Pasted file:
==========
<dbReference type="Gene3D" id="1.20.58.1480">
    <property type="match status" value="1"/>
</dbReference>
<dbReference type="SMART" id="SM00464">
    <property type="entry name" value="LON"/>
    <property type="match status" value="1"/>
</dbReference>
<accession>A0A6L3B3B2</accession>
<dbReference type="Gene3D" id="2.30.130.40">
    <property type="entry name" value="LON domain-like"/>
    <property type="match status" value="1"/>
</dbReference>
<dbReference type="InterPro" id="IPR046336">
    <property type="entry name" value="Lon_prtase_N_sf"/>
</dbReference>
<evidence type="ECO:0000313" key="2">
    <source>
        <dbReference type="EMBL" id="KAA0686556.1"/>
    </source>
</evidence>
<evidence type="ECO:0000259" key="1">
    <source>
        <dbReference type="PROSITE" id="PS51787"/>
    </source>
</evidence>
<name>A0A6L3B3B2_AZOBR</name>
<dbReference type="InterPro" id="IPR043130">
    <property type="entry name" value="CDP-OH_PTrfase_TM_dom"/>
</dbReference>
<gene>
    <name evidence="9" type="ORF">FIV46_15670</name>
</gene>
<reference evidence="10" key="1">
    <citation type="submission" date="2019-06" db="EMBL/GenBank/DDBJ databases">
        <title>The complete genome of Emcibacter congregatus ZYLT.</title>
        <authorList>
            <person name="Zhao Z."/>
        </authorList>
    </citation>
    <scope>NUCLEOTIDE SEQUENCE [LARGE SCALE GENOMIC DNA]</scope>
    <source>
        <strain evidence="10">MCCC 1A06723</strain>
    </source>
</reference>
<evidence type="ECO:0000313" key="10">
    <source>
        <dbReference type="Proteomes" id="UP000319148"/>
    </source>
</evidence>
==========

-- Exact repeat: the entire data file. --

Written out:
<dbReference type="Gene3D" id="1.20.58.1480">
    <property type="match status" value="1"/>
</dbReference>
<dbReference type="SMART" id="SM00464">
    <property type="entry name" value="LON"/>
    <property type="match status" value="1"/>
</dbReference>
<accession>A0A6L3B3B2</accession>
<dbReference type="Gene3D" id="2.30.130.40">
    <property type="entry name" value="LON domain-like"/>
    <property type="match status" value="1"/>
</dbReference>
<dbReference type="InterPro" id="IPR046336">
    <property type="entry name" value="Lon_prtase_N_sf"/>
</dbReference>
<evidence type="ECO:0000313" key="2">
    <source>
        <dbReference type="EMBL" id="KAA0686556.1"/>
    </source>
</evidence>
<evidence type="ECO:0000259" key="1">
    <source>
        <dbReference type="PROSITE" id="PS51787"/>
    </source>
</evidence>
<name>A0A6L3B3B2_AZOBR</name>
<dbReference type="InterPro" id="IPR043130">
    <property type="entry name" value="CDP-OH_PTrfase_TM_dom"/>
</dbReference>
<gene>
    <name evidence="9" type="ORF">FIV46_15670</name>
</gene>
<reference evidence="10" key="1">
    <citation type="submission" date="2019-06" db="EMBL/GenBank/DDBJ databases">
        <title>The complete genome of Emcibacter congregatus ZYLT.</title>
        <authorList>
            <person name="Zhao Z."/>
        </authorList>
    </citation>
    <scope>NUCLEOTIDE SEQUENCE [LARGE SCALE GENOMIC DNA]</scope>
    <source>
        <strain evidence="10">MCCC 1A06723</strain>
    </source>
</reference>
<evidence type="ECO:0000313" key="10">
    <source>
        <dbReference type="Proteomes" id="UP000319148"/>
    </source>
</evidence>